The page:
Layers of the Stomach

Layers of the Stomach
A small group of diverse medical professionals stand in the hallway for a brief meeting. They are each wearing scrubs and focused on the conversation.

Many readers are interested in the following topic: Layers of the Stomach. We are happy to note, that our authors have already studied the modern research about the topic you are interested in. Based on the information provided in the latest medical digests, modern research and surveys, we provide extensive answer. Keep reading to find out more.

The stomach is a very complex organ. It is rounded and hollow, and located near the diaphragm in the left part of your abdomen. It is part of the digestive tract, located between the esophagus and the duodenum. The stomach acids and enzymes work to break down food which is then released into the small intestine. But do you know the layers of stomach and how they function during digestion?

Layers of the Stomach

Stomach has gastric pits, which has gastric glands that secrete acids. The mucosa forms folds called rugae that look like wrinkles and flatten as your stomach gets full. Here’s more about the layers of the stomach.

Layers of the Stomach

1. Mucosa

This is the innermost layer of the stomach. The main job of the mucosa is to secrete mucus that protects the stomach from its own acids.

In this layer, small pores known as gastric pits are responsible for creating the acids that the mucosa protects the stomach from. And the muscularis tissue in it helps the mucosa form folds to further protect the stomach.

2. Submucosa

This surrounds the mucosa and is made up of blood vessels, nerves and connective tissues. It has connecting tissues, nervous tissue, blood vessels and nerves. The connective tissues support the mucosa and connect it to the musclaris. It controls secretions and smooth muscle contractions that move food through the stomach.

3. Muscularis Externa

Of all the layers of the stomach, this one has the most mass and surrounds the submucosa. There are three layers of muscular tissue with fibers that run in three different directions. This layer is protective of the submucosa and mucosa, as well as helps to move food through the stomach.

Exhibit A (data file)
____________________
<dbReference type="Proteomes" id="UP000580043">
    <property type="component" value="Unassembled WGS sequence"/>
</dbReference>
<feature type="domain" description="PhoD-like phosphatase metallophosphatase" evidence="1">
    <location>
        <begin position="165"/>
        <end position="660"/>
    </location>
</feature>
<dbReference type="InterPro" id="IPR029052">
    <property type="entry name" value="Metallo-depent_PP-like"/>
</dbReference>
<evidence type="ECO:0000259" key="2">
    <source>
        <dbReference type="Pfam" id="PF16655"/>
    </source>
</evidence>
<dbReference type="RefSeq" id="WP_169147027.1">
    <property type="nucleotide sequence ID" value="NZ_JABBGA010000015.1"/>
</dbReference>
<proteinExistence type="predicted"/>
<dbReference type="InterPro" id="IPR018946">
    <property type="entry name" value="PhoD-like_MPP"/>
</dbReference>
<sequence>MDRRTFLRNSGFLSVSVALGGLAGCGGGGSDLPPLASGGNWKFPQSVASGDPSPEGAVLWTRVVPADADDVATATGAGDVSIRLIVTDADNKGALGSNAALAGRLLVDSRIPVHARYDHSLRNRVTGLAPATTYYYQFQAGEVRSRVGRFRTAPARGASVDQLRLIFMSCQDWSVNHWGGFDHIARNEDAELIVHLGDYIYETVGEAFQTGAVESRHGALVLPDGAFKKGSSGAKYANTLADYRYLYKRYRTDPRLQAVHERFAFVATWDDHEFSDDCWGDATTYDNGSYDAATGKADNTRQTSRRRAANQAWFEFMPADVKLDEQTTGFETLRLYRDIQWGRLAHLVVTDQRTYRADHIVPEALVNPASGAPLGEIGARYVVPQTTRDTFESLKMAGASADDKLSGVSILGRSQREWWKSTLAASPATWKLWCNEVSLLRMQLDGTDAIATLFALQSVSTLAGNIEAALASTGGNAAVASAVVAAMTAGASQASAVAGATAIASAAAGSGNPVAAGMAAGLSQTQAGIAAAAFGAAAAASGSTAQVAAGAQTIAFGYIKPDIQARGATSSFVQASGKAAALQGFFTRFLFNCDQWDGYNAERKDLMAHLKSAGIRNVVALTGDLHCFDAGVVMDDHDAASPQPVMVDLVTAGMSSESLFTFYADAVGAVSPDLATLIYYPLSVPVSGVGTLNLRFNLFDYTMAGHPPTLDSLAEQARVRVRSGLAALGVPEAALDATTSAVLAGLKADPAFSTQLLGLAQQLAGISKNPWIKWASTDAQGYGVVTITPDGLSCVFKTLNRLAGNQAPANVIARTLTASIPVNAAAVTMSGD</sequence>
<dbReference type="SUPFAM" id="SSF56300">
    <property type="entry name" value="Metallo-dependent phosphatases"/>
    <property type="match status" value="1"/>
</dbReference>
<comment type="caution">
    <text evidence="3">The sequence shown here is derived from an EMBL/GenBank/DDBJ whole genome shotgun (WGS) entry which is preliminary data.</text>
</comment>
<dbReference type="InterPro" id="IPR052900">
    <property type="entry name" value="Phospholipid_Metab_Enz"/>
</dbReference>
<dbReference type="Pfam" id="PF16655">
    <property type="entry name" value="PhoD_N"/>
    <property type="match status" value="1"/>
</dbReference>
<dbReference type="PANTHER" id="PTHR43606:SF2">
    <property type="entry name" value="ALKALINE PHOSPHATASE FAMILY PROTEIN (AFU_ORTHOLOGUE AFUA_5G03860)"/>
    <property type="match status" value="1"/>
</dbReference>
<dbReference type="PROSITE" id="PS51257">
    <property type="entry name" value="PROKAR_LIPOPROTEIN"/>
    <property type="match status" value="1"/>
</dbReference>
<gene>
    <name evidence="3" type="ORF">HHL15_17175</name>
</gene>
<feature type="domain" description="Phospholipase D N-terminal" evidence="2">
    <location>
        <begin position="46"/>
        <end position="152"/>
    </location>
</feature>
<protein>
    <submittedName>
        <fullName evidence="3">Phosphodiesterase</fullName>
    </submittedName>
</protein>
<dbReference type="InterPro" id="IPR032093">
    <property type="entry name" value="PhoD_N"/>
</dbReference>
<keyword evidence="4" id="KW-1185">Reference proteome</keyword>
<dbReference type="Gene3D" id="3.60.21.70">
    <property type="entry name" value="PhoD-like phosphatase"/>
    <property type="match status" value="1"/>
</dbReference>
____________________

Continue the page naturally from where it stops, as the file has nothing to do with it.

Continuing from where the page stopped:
4. Serosa

This outermost layer of the stomach is a thin membrane that protects the stomach from other organs and the motion of the food inside. It is a thin membrane made up of areolar connective tissue and squamous epithelial tissue.

This video offers much more information on the layers of the stomach:

Stomach Cells Producing Secretions

The stomach digests food through secretions, including digestive enzymes, hydrochloric acid and mucus. These secretions are created in the mucosa. Here are the cells you can expect to find in the layers of the stomach.

Type of Cell


Mucous Cells

These exocrine cells secrete mucus in a thick layer, which coats the gastric pits. The bicarbonate ions in the mucus also neutralize stomach acid, so it doesn’t eat through the stomach itself.

Parietal Cells

These cells produce intrinsic factor, a glycoprotein that binds to B12 and absorbs the vitamin. They also produce hydrochloric acid which aids in breaking down foods.

Chief Cells

These cells are responsible for producing gastric lipase and pepsinogen. Pepsinogen leaves the chief cells and turns into pepsin when it comes into contact with hydrochloric acid. Gastric lipase digests fats in the stomach.

G Cells

These endocrine cells are at the bottom of the gastric pits; they release gastrin, a hormone that controls stimulation of the glands and muscles of the stomach. It increases production of gastric juices, as well as encourages the contractions of the stomach that move food through it.

Similar Topics

  • Natural Digestive Enzymes and Ways to Improve Digestion
  • Layers of the Stomach
  • 14 Ways to Sleep Better with Acid Reflux
  • Is Pepto Bismol Safe During Pregnancy?
  • How to Stop Nausea
  • 13 Best Benefits of Going on Fasting
  • Mechanical and Chemical Digestion
  • 40+ Healthy Foods that Are Easily Digestible
  • What Causes Gas?
  • What Keeps Food from Going Down Your Windpipe?

Same Category

  • How Long Does Food Poisoning Last?
  • What to Eat with Crohn’s Disease?
  • Umbilical Hernia Surgery
  • 10 Major Causes of Bad Breath
  • Can You Drink Too Much Water?
  • How to Stop Nausea
  • 4 Types of Bowel Habits Change You Should Know
  • Pee Smells Like Coffee